The Green Books were one valuable way to get around that.
A way for future generations to remember
There was less of a need for the books after passage of the Civil Rights Act in 1964, which legally mandated that public businesses should be open to all, regardless of race. In theory, segregation ended, although it would take years for some places to actually honor the law.
As segregation eroded, the need for separate accommodations faded, and with it, many of the businesses in the Green Book. It officially ceased publication in the late '60s.
Brent Leggs says the National Trust has a campaign to celebrate Route 66 as "the Main Street of America." The iconic highway goes from Chicago to Los Angeles, and while there weren't many Green Book motels along the way, there were a few.
The new movie will doubtless increase interest in the Green Book and its history. Brent Leggs welcomes that. "As a preservationist, it's exciting, because we can leverage the attention to celebrate the actual physical sites related to the Green Book."
He wants to make sure "that current and future generations never forget about this critical social movement and this story of black entrepreneurism, activism and achievement during the period of Jim Crow."
SCOTT SIMON, HOST:
"Green Book" is a new movie that chronicles a prominent black musician and his white driver's tour through the Deep South in 1962. The title comes from a popular and essential guide that told African-American travelers where they could eat and sleep in the Jim Crow era. Karen Grigsby Bates from our Code Switch team reports on an effort to preserve the real "Green Book's" mostly hidden history.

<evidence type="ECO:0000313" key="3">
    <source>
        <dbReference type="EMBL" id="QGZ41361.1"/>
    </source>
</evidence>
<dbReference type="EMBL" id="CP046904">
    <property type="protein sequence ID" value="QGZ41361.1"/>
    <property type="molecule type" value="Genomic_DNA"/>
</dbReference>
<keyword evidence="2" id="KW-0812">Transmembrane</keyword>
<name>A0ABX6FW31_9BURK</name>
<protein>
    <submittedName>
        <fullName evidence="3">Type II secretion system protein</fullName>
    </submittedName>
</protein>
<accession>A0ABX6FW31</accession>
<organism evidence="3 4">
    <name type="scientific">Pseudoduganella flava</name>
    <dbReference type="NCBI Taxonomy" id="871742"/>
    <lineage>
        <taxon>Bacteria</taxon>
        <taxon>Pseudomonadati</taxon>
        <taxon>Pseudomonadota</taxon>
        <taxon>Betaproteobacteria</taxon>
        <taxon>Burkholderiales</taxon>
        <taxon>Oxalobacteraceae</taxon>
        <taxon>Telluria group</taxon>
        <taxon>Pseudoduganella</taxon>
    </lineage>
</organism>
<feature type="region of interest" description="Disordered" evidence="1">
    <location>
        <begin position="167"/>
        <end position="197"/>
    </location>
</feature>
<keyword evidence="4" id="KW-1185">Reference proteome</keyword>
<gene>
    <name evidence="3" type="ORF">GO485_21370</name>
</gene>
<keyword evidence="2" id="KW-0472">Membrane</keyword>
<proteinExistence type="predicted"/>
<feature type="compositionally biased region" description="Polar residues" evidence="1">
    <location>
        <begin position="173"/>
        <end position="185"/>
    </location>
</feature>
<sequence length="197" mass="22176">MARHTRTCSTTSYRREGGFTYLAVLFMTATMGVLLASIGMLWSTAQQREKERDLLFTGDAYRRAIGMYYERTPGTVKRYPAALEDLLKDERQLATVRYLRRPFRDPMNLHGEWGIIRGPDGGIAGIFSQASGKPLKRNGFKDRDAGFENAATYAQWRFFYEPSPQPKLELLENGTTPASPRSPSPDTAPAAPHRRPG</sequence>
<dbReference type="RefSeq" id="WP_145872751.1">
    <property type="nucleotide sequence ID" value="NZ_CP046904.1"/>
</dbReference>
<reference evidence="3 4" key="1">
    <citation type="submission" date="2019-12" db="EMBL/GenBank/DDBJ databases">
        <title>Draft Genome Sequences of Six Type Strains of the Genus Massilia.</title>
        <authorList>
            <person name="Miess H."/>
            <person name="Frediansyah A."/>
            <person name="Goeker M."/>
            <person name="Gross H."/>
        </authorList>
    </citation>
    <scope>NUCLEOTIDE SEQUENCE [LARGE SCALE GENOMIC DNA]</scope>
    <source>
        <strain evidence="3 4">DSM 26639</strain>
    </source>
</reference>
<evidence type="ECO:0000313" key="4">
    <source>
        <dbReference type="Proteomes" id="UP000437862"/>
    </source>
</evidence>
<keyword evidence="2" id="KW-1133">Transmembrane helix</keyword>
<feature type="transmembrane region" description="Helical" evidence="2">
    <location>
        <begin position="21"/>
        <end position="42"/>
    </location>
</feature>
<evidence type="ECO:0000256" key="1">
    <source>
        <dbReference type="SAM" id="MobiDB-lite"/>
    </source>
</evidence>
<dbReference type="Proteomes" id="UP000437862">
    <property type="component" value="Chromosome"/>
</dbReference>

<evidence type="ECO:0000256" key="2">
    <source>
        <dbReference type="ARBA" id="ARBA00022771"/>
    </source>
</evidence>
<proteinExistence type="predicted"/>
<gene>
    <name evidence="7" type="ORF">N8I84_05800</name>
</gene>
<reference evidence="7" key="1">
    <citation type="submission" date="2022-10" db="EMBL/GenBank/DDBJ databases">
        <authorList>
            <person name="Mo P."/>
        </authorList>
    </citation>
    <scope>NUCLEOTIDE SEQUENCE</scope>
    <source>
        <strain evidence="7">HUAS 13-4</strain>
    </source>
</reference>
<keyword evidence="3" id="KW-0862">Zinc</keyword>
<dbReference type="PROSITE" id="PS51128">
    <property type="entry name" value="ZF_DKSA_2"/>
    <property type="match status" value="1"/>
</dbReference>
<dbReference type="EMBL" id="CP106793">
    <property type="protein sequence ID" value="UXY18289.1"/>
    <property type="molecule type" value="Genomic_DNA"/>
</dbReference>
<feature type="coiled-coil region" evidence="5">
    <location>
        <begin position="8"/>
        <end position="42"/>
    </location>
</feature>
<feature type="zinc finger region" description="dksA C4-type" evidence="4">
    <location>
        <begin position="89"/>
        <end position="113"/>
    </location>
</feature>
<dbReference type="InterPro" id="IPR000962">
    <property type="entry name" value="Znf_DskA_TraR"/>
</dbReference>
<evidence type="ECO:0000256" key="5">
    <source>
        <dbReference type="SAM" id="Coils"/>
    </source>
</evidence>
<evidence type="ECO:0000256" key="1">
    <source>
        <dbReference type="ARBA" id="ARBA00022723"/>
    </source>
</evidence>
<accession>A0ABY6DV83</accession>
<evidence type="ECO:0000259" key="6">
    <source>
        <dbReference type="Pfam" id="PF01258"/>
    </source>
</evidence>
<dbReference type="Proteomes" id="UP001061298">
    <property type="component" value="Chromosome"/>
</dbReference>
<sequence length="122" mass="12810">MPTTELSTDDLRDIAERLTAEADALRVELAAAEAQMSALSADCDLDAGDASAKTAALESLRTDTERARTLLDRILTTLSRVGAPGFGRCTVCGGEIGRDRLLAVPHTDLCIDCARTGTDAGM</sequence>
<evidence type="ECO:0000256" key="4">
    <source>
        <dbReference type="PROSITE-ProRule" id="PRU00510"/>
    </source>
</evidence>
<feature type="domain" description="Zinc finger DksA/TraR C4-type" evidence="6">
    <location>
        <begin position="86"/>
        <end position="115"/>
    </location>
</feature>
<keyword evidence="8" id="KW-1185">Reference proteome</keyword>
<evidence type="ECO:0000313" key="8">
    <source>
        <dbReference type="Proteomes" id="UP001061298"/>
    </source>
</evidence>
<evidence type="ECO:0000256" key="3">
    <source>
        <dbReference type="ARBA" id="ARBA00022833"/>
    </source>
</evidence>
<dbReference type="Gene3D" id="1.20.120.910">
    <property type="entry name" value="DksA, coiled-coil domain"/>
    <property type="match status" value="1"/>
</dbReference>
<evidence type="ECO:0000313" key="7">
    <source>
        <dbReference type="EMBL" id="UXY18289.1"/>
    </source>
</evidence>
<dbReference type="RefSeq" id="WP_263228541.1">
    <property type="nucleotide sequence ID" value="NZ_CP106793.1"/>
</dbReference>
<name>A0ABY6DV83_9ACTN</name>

KAREN GRIGSBY BATES, BYLINE: We take the nation's highways for granted now, but it wasn't all that long ago that long-distance travel was done on two-lane roads. For black travelers, a lot of those roads went through lonely, hostile territory. So many people relied on a guide called "The Negro Motorist Green Book." Antonio Reliford grew up in New Jersey and remembers the meticulous preparation it took to get from his home in Newark to his relatives in tiny Colquitt, Ga. It was like mapping a military campaign.
ANTONIO RELIFORD: Everything was planned out.
BATES: His family would leave with other family members in a multicar caravan - safety in numbers - and use "The Green Book" to find safe places to stop on their 18-hour drive south. The book listed black-owned hotels, restaurants, even gas stations with bathrooms for black patrons.
RELIFORD: Usually, it was typically by the side of the road there because, again, there was a problem finding facilities that would allow us and then the ones that would allow us, actually, you had to pay a token to get in.
BATES: Oh, and the gas pumps in many Southern towns - those were segregated, too.
RELIFORD: There were lines where you knew which gas it was. It would actually say colored gas.